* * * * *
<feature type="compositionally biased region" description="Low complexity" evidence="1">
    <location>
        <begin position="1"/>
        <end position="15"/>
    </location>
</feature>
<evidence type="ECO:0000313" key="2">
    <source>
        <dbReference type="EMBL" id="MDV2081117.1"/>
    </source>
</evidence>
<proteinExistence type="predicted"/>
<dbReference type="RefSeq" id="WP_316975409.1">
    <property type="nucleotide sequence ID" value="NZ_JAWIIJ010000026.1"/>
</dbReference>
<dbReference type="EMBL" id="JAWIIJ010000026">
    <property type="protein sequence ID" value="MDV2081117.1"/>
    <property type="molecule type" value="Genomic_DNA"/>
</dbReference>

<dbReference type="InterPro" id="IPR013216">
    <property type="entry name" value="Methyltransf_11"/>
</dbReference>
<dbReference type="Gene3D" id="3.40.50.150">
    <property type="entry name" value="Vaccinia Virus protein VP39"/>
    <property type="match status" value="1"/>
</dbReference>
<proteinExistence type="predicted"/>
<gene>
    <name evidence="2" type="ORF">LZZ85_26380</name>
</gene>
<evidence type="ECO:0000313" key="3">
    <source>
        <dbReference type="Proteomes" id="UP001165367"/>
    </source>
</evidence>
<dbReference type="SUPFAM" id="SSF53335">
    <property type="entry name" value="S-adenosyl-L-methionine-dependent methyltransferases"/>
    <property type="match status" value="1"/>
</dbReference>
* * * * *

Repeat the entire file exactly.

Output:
<feature type="compositionally biased region" description="Low complexity" evidence="1">
    <location>
        <begin position="1"/>
        <end position="15"/>
    </location>
</feature>
<evidence type="ECO:0000313" key="2">
    <source>
        <dbReference type="EMBL" id="MDV2081117.1"/>
    </source>
</evidence>
<proteinExistence type="predicted"/>
<dbReference type="RefSeq" id="WP_316975409.1">
    <property type="nucleotide sequence ID" value="NZ_JAWIIJ010000026.1"/>
</dbReference>
<dbReference type="EMBL" id="JAWIIJ010000026">
    <property type="protein sequence ID" value="MDV2081117.1"/>
    <property type="molecule type" value="Genomic_DNA"/>
</dbReference>

<dbReference type="InterPro" id="IPR013216">
    <property type="entry name" value="Methyltransf_11"/>
</dbReference>
<dbReference type="Gene3D" id="3.40.50.150">
    <property type="entry name" value="Vaccinia Virus protein VP39"/>
    <property type="match status" value="1"/>
</dbReference>
<proteinExistence type="predicted"/>
<gene>
    <name evidence="2" type="ORF">LZZ85_26380</name>
</gene>
<evidence type="ECO:0000313" key="3">
    <source>
        <dbReference type="Proteomes" id="UP001165367"/>
    </source>
</evidence>
<dbReference type="SUPFAM" id="SSF53335">
    <property type="entry name" value="S-adenosyl-L-methionine-dependent methyltransferases"/>
    <property type="match status" value="1"/>
</dbReference>